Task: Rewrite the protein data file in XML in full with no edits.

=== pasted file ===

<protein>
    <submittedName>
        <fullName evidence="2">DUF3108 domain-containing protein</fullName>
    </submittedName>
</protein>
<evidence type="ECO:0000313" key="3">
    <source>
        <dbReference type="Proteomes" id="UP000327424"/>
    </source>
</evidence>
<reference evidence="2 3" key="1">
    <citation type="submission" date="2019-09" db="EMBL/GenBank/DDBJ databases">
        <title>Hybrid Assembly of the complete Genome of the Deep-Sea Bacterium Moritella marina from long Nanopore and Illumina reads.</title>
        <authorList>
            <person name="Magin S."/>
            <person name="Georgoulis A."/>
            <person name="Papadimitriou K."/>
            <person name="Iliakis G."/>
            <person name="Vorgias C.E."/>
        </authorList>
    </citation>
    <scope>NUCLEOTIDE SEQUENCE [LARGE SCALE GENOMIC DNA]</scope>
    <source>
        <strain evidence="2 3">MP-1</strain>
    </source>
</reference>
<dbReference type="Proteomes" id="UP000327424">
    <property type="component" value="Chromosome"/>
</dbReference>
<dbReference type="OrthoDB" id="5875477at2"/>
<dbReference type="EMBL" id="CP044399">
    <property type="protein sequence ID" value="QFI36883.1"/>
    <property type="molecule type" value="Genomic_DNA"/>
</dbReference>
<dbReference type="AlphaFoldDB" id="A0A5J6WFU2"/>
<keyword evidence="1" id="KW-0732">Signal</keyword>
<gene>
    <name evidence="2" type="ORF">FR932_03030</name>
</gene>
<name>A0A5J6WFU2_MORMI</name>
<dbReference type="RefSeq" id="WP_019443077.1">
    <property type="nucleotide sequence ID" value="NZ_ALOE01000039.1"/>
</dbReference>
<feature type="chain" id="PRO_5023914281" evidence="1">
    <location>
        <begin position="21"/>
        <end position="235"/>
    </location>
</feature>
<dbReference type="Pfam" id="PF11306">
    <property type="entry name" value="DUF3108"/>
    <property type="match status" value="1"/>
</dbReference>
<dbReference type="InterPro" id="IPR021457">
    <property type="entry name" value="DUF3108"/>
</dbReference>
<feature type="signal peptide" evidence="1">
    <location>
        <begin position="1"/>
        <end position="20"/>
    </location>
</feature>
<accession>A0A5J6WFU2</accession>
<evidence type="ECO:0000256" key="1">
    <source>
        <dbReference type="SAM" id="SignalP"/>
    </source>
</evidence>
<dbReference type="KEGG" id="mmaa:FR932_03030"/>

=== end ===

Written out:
<protein>
    <submittedName>
        <fullName evidence="2">DUF3108 domain-containing protein</fullName>
    </submittedName>
</protein>
<evidence type="ECO:0000313" key="3">
    <source>
        <dbReference type="Proteomes" id="UP000327424"/>
    </source>
</evidence>
<reference evidence="2 3" key="1">
    <citation type="submission" date="2019-09" db="EMBL/GenBank/DDBJ databases">
        <title>Hybrid Assembly of the complete Genome of the Deep-Sea Bacterium Moritella marina from long Nanopore and Illumina reads.</title>
        <authorList>
            <person name="Magin S."/>
            <person name="Georgoulis A."/>
            <person name="Papadimitriou K."/>
            <person name="Iliakis G."/>
            <person name="Vorgias C.E."/>
        </authorList>
    </citation>
    <scope>NUCLEOTIDE SEQUENCE [LARGE SCALE GENOMIC DNA]</scope>
    <source>
        <strain evidence="2 3">MP-1</strain>
    </source>
</reference>
<dbReference type="Proteomes" id="UP000327424">
    <property type="component" value="Chromosome"/>
</dbReference>
<dbReference type="OrthoDB" id="5875477at2"/>
<dbReference type="EMBL" id="CP044399">
    <property type="protein sequence ID" value="QFI36883.1"/>
    <property type="molecule type" value="Genomic_DNA"/>
</dbReference>
<dbReference type="AlphaFoldDB" id="A0A5J6WFU2"/>
<keyword evidence="1" id="KW-0732">Signal</keyword>
<gene>
    <name evidence="2" type="ORF">FR932_03030</name>
</gene>
<name>A0A5J6WFU2_MORMI</name>
<dbReference type="RefSeq" id="WP_019443077.1">
    <property type="nucleotide sequence ID" value="NZ_ALOE01000039.1"/>
</dbReference>
<feature type="chain" id="PRO_5023914281" evidence="1">
    <location>
        <begin position="21"/>
        <end position="235"/>
    </location>
</feature>
<dbReference type="Pfam" id="PF11306">
    <property type="entry name" value="DUF3108"/>
    <property type="match status" value="1"/>
</dbReference>
<dbReference type="InterPro" id="IPR021457">
    <property type="entry name" value="DUF3108"/>
</dbReference>
<feature type="signal peptide" evidence="1">
    <location>
        <begin position="1"/>
        <end position="20"/>
    </location>
</feature>
<accession>A0A5J6WFU2</accession>
<evidence type="ECO:0000256" key="1">
    <source>
        <dbReference type="SAM" id="SignalP"/>
    </source>
</evidence>
<dbReference type="KEGG" id="mmaa:FR932_03030"/>